Putnam County, State Candidates Meet Voters at Forum

Debate over taxes, infrastructure and public comment

By Liz Schevtchuk Armstrong

A standing-room-only crowd filled the Kent firehouse on Oct. 18 to question Putnam County and state Assembly District 95 candidates during a three-hour League of Women Voters forum. The general election is Tuesday, Nov. 6.

County Executive

Republican MaryEllen Odell, the incumbent Putnam County executive, and her challenger, Democrat Maureen Fleming, clashed over the county’s retention of sales tax income as well as over restriction of public comments at legislative meetings. But they agreed on the need to expand water and sewer lines, a subject of potential interest in Nelsonville, whose Village Board has begun discussing installing a sewer to replace private disposal pits and septic systems.

Odell became county executive in 2011 in a special election to complete the term of Vincent Leibell, who went to prison instead of Carmel after being caught in tax evasion shortly after winning the election. Odell was re-elected in 2014. At the forum, she urged voters to keep her in office “for the next, last four years.” By law, county executives are limited to two, regular four-year terms. “We do things big, we do them bold” and are “good in solving problems,” she asserted.

Fleming, Kent’s supervisor since 2014, said its board consists of four Republicans plus herself, but that “we get things done,” correctly and cooperatively, “because it’s not about the Democrats or the Republicans.” She pledged to bring the same spirit to county government.

(The candidates have battled through press releases over the pending senior center in Cold Spring and over their records on taxes and debt.)

Sales tax 

Unlike most counties in New York state, Putnam does not return a portion of sales tax to the municipalities where it is collected, a sore point in Philipstown, whose local governments must deal with the costs of burgeoning tourism. Sales tax revenue accounts for $60.5 million, or about 38 percent, of Odell’s proposed $159.8 million 2019 budget, compared to $43.4 million (27 percent) collected through property taxes, $26.9 million (17 percent) from income generated by county departments; and $29 million (18 percent) in state and federal reimbursements.

Sharing sales tax revenue “is not even possible for discussion,” Odell argued. “We’d have to quadruple property tax bills. We could never waive sales tax.”

Fleming said the county should consider sharing it. “If we cut some of the fat out of the budget, if we spend more wisely,” perhaps Putnam can “give back to the towns and share some sales tax revenue,” she said.

Fleming and Odell at the forum

Public comment

The county Legislature restricts public remarks to the end of its meetings — after legislators have voted on policy measures. It also discourages or bans questions and forbids comments not involving items on the agenda. When asked, Odell said she supported the limits.

“A majority of the work is done in committee meetings,” she explained. “That’s where the community and stakeholders have an opportunity to share ideas. To have a back-and-forth at a meeting — we’ve never seen it be successful. All you’re doing is creating a discussion that doesn’t have anything to do with the work that night.”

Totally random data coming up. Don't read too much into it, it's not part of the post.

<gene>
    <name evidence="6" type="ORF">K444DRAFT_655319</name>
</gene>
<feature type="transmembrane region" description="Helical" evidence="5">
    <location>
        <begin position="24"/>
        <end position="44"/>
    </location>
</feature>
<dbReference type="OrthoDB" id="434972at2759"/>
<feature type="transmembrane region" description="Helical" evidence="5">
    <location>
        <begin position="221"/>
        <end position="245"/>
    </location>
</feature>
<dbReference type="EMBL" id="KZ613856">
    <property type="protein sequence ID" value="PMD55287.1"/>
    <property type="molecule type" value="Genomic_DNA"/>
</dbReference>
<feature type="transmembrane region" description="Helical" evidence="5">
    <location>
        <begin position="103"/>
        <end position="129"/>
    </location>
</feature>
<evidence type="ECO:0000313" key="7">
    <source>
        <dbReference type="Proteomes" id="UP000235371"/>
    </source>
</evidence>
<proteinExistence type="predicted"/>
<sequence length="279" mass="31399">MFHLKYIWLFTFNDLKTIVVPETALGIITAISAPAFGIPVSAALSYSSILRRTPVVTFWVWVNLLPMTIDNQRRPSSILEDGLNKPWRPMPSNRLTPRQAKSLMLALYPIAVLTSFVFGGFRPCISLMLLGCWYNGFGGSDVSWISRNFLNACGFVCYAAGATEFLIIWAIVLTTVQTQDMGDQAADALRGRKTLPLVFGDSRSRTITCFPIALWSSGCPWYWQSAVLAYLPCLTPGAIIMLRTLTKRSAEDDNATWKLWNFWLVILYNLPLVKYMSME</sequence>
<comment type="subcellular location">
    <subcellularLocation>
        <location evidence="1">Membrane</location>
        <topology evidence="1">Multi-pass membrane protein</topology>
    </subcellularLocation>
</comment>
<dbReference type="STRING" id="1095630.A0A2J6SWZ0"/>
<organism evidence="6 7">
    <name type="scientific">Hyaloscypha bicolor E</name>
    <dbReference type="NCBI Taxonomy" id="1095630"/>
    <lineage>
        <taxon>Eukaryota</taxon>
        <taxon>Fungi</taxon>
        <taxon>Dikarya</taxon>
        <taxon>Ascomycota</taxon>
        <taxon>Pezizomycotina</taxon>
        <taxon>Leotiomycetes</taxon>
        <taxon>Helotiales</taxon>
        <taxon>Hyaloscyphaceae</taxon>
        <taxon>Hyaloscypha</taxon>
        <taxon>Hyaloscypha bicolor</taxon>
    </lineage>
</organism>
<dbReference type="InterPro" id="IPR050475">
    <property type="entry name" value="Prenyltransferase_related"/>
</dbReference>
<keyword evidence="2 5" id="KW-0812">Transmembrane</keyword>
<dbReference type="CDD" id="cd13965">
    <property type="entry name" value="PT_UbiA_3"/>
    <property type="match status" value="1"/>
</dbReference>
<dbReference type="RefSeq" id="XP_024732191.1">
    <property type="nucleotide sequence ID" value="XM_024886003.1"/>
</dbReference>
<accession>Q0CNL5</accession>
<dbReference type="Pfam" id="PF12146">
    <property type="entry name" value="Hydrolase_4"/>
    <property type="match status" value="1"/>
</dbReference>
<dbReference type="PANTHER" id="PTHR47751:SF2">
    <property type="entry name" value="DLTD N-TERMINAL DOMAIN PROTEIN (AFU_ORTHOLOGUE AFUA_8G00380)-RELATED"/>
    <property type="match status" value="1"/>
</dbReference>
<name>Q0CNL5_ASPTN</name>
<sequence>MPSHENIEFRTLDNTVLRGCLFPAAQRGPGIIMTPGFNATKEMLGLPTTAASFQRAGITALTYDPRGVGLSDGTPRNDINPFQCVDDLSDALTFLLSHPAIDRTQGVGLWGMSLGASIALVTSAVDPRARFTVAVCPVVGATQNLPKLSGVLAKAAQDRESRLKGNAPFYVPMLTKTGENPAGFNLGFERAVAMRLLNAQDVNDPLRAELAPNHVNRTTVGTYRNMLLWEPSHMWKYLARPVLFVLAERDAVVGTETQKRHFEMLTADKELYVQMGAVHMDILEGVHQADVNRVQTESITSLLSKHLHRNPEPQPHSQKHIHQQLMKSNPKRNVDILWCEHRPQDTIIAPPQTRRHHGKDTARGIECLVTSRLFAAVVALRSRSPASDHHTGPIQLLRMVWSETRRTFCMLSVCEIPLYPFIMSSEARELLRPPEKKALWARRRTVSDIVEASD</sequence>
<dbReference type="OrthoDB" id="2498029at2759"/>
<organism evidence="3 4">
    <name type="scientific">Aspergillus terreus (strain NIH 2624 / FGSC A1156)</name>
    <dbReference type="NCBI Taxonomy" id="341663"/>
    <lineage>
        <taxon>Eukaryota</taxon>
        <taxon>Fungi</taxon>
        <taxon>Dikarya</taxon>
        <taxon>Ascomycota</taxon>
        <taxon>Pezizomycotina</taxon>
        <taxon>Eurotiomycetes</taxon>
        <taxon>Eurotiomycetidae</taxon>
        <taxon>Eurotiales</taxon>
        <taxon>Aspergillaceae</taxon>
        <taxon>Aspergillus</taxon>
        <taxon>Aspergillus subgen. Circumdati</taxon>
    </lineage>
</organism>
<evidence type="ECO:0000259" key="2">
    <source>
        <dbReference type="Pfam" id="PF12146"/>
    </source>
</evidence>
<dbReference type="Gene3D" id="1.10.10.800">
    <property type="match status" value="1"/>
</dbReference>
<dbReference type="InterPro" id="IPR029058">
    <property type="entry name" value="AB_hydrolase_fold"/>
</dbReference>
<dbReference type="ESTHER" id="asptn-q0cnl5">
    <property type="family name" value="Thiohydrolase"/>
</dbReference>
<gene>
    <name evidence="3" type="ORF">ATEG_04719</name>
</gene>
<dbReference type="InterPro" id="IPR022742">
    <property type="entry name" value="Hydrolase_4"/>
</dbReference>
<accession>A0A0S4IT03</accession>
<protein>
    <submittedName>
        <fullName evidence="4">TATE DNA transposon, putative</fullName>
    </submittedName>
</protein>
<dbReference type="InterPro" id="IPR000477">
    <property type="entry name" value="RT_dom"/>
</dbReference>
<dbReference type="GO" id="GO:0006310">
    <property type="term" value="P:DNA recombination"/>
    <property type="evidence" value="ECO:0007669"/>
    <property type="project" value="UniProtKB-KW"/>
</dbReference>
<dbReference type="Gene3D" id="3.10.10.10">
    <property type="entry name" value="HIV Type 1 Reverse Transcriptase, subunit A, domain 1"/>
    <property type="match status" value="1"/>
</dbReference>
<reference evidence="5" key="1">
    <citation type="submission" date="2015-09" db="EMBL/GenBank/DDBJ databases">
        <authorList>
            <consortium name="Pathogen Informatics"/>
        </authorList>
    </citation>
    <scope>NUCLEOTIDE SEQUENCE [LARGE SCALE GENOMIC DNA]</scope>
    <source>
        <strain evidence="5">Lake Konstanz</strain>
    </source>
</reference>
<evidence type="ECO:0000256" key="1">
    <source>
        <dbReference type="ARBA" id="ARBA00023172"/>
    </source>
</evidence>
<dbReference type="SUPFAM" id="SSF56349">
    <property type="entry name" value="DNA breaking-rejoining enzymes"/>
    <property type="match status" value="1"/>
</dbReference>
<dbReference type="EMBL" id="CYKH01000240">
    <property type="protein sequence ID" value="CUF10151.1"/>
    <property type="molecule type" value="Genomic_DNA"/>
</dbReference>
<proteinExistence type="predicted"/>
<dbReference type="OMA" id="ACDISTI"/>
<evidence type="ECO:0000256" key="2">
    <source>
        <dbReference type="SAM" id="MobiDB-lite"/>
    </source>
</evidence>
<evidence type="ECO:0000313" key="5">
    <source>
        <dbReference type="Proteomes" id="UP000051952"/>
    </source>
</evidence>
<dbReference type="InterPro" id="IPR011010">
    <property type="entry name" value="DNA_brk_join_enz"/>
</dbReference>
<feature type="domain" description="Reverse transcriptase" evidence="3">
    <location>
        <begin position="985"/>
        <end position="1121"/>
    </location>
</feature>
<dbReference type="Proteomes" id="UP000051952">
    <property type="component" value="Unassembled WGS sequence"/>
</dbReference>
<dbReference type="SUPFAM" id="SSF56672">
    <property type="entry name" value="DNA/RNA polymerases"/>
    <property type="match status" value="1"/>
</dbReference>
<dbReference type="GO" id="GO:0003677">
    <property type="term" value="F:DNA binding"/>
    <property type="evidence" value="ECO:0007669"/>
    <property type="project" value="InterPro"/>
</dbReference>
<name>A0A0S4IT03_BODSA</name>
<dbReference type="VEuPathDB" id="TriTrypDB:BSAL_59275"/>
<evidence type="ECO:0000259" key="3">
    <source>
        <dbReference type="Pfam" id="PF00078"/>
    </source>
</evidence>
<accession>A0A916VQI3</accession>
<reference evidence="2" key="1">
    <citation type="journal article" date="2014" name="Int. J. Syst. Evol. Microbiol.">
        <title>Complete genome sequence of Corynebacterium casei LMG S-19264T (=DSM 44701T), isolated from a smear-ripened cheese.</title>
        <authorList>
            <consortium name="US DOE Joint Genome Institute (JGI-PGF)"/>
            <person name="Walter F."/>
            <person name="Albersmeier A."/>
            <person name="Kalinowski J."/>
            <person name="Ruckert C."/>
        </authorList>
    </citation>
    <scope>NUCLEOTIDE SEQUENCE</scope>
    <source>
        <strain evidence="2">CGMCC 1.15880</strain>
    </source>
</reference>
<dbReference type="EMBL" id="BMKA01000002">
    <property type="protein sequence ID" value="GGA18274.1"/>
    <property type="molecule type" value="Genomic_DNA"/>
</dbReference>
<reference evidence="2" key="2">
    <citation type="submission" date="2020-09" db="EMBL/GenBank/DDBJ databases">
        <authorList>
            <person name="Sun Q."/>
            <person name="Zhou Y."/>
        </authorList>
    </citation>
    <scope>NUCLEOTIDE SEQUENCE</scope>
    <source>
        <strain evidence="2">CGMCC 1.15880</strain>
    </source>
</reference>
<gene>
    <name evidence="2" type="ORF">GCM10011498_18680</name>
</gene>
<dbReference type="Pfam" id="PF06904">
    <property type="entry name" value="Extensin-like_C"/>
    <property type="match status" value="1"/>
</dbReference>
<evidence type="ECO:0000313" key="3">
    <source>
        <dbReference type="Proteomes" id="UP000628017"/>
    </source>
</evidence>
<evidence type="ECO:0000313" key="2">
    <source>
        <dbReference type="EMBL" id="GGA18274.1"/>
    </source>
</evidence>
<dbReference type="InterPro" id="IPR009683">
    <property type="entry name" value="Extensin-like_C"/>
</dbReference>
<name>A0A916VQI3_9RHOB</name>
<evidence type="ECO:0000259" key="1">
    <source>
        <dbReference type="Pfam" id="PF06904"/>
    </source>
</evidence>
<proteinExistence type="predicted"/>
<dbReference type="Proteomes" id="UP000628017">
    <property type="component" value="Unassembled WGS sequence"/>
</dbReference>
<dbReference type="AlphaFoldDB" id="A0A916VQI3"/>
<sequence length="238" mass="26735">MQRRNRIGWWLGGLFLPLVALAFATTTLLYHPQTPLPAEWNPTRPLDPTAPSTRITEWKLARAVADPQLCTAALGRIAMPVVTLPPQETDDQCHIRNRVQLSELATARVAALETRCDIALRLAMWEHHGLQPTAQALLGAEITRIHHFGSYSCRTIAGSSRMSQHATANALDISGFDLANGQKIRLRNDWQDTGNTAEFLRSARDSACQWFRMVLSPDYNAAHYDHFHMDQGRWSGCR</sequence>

Odell singled out a forum attendee, Richard Othmer, a former county legislator who is now the Kent highway superintendent, recalling a 2013 meeting when the Legislature was expected to approve her plan to place signs with advertising on the hike-bike path in eastern Putnam. Othmer, who chaired the Legislature, allowed public comment before the vote.

“It became an incredible blow-up,” Odell said. “And not a lot gets done” under those conditions. (At the 2013 meeting, after residents denounced the proposal and legislators expressed misgivings about Odell’s approach, the Legislature voted 8-1 to postpone action and the proposal later died.)

Fleming said as county executive she “would encourage the Legislature to open all meetings to public comment” and not limit them to topics on the agenda. Kent’s Town Board permits comments at meetings “so we can hear what residents have to say, what their concerns are, [things] important for us to hear. We’ve never had a problem,” she said.

Reached on Tuesday (Oct. 23), Othmer said that “I’d rather stay quiet” in the latest go-round.


Fleming criticized Odell for what she said were questionable priorities. Putnam County “kept some highway department employees working on other projects while our roads could have been repaired,” she said. She said she would provide a well-crafted infrastructure plan. “Many of our roads are failing,” she said, and the county needs more sewer and water lines.

Odell replied that Putnam has an infrastructure plan. Like Fleming, she supported the expansion of water and sewer services, which, she said, are “extremely critical” and can encourage development along busy roads such as Route 6 in Mahopac. “You look at storage units, dry cleaners, nail salons” on Route 6, Odell said. “You don’t see anything that brings any value to the community or to the tax base. Sewers in that corridor would be helpful.”

Philipstown Legislator

Nancy Montgomery, a Democrat who serves on the Philipstown Town Board, hopes to unseat incumbent Republican Barbara Scuccimarra in representing District 1 on the county Legislature. The district covers Philipstown and part of Putnam Valley. Scuccimarra was elected to her first three-year term in 2012.